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SYDNEY KLEIN v. RUSSELL J. REID AND ROSALIE C. REID (11/26/80)

SUPERIOR COURT OF PENNSYLVANIA


filed: November 26, 1980.

SYDNEY KLEIN, APPELLANT
v.
RUSSELL J. REID AND ROSALIE C. REID, HIS WIFE

No. 273 April Term, 1979, Appeal from the Order of the Court of Common Pleas of Allegheny County, Civil Division, No. G.D. 79-2207.

COUNSEL

Stewart B. Barmen, Pittsburgh, for appellant.

Eugene A. Lincoln, Pittsburgh, for appellees.

Cavanaugh, Hoffman and Van der Voort, JJ.

Author: Hoffman

[ 282 Pa. Super. Page 334]

Appellant contends that the lower court erred in concluding that this action is barred by the statute of limitations. We agree and, accordingly, reverse the order of the lower court.

On January 26, 1979, appellant instituted this action in assumpsit. Appellees filed preliminary objections in the nature of a demurrer, contending that the action was barred by the statute of limitations. The lower court sustained the preliminary objections and dismissed the complaint. This appeal followed.

"A demurrer admits every well-pleaded material fact set forth in the pleadings to which it is addressed as well as all inferences reasonably deducible therefrom, but not conclusions of law." Gekas v. Shapp, 469 Pa. 1, 5, 364 A.2d 691, 693 (1976). So viewed, the facts may be summarized as follows: On January 9, 1970, appellees executed a promissory note in the amount of $6,053.88 payable to the order of Homewood Heating Company. The note is a printed form which contains two lines upon which appellees placed their signatures. Printed immediately to the right of each signature is the designation "(Seal)." Appellant ultimately acquitted the note and demanded payment of the outstanding balance. Upon appellees' refusal, appellant commenced this action.

When appellees executed the note in this case, the statute of limitations for suit upon instruments not under seal was six years. Act of March 27, 1713, 1 Sm.L. 76, § 1, 12 P.S. § 31 (repealed).*fn1 At that time, however, there was no statute of limitations for instruments under seal. Nagle Engine & Boiler Works v. Erie, 350 Pa. 158, 38 A.2d 225 (1944); Transbel Investment Co. v. Scott, 344 Pa. 544, 26 A.2d 205 (1942); Miners Savings Bank of Pittston v. Duryea Borough, 331 Pa. 458, 200 A. 846 (1938).*fn2 Consequently,

[ 282 Pa. Super. Page 335]

    because appellant commenced this action more than six years after the date of the note, the action is barred by the statute of limitations unless the note is a sealed instrument.

An instrument containing the word "seal" or its equivalent is deemed a sealed instrument if the maker adopts the seal. See Swaney v. Georges Township Road District, 309 Pa. 385, 164 A. 336 (1932); Lorah v. Nissley, 156 Pa. 329, 27 A. 242 (1893); Hess's Estate, 150 Pa. 346, 24 A. 676 (1892); Collins v. Tracy Grill & Bar Corp., 144 Pa. Super. 440, 19 A.2d 617 (1941); Graybill v. Juniata County School District, 21 Pa. Commw. 630, 347 A.2d 524 (1975). Unless adequately rebutted, the presence of the maker's signature next to the printed word "seal" on a printed form note constitutes ample evidence that the maker did, in fact, adopt the seal. See Koleff's Estate, 340 Pa. 423, 16 A.2d 384 (1940); Lorah v. Nissley, supra; Collins v. Tracy Grill & Bar Corp., supra; Graybill v. Juniata County School District, supra. See also Federal Deposit Insurance Corp. v. Barnes, 484 F.Supp. 1134 (E.D.Pa.1980) (applying Pennsylvania law).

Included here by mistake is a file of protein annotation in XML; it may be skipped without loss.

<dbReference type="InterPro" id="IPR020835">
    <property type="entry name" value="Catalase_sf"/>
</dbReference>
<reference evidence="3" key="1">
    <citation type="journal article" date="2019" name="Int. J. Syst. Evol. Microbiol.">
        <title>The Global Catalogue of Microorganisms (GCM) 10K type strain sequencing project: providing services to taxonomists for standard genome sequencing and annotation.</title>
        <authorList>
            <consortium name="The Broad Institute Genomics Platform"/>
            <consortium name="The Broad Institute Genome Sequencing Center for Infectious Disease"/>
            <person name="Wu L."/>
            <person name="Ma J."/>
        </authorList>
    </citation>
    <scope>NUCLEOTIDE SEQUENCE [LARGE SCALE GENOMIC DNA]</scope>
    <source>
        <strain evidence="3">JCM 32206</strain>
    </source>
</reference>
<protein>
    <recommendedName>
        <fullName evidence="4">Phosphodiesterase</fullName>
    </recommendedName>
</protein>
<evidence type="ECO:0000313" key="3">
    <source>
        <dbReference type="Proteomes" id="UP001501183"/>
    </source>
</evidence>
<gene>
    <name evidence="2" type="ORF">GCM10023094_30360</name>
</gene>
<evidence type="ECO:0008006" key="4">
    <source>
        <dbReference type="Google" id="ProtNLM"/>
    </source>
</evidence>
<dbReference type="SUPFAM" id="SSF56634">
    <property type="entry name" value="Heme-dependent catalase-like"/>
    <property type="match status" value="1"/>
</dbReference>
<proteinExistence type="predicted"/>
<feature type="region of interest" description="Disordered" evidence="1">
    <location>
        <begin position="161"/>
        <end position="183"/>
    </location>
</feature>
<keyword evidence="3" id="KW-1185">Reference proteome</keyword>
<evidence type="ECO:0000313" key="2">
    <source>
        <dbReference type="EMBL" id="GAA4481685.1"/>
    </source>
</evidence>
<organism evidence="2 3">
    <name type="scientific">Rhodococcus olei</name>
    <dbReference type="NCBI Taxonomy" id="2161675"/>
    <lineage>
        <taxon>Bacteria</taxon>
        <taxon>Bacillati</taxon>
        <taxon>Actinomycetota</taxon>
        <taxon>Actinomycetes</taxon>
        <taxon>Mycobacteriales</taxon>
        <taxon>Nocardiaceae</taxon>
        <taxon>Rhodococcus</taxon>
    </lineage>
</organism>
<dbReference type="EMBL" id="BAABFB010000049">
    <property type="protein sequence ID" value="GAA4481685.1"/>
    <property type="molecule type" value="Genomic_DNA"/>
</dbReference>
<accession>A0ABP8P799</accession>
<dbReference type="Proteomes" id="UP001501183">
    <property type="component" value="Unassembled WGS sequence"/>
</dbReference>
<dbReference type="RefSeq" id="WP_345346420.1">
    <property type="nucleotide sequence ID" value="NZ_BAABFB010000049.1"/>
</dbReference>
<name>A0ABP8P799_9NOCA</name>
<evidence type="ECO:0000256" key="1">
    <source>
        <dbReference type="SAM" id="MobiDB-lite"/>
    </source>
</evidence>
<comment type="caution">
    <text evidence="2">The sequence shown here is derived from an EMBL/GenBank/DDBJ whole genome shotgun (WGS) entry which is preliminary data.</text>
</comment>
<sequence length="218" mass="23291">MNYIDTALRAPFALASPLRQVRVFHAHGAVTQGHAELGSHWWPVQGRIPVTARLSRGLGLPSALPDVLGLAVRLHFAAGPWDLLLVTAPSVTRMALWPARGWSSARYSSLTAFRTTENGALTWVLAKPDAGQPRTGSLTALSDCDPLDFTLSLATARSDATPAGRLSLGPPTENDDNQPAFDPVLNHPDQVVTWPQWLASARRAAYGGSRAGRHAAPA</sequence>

In the instant case, appellees presented no evidence to establish that they did not intend to adopt the printed seal. In the absence of such evidence, we must conclude from their signatures, followed by the designation "(Seal)," that the note is a sealed instrument. See Federal Deposit Insurance Corp. v. Barnes, supra at 1148. In holding that the note is not under seal, the lower court relied upon an Allegheny County Common Pleas Court decision which hold that the statute of limitations barred an action on a similar note because the note was not a sealed instrument. Associates Consumer Discount Co. v. Gabriel, 72 Pa.D. & C.2d 687 (Allegheny County 1974). That court stated: "The printed word 'SEAL' or 'L.S.' on a printed form document is not the seal of the parties signatory, nor does it make the document

[ 282 Pa. Super. Page 336]

    one under seal regardless of any printed language in the document tending to indicate the parties intended to be so." Id. at 691-92. The court reasoned that "[a] member of the general public who deals with entities which use printed forms has no choice but to sign the form used by the entity, and if the printed form contains the word 'SEAL' or 'L.S.' after the signature line, it cannot be said that the person is choosing to adopt the printing as his or her personally identifiable seal." Id. at 690.

We decline to follow Gabriel in this case. We recognize, as did our Supreme Court more than ninety-two years ago, that "[t]he world has outgrown the necessities of an age when men made their seals because they could not write; what then from necessity attested the very act of execution and the genuineness of it, is now but a mere arbitrary form . . . ." Hacker's Appeal, 121 Pa. 192, 203, 15 A. 500, 501 (1888). We believe, however, that courts should be reluctant to overrule well settled principles where to do so would result in an action being barred by the statute of limitations. Moreover, if such a change is to be made, we believe that the decision is more appropriately left to our Supreme Court. Consequently, finding that the note in this case is under seal, we hold that the lower court erred in concluding that the statute of limitations bars this action.*fn3

Order reversed.


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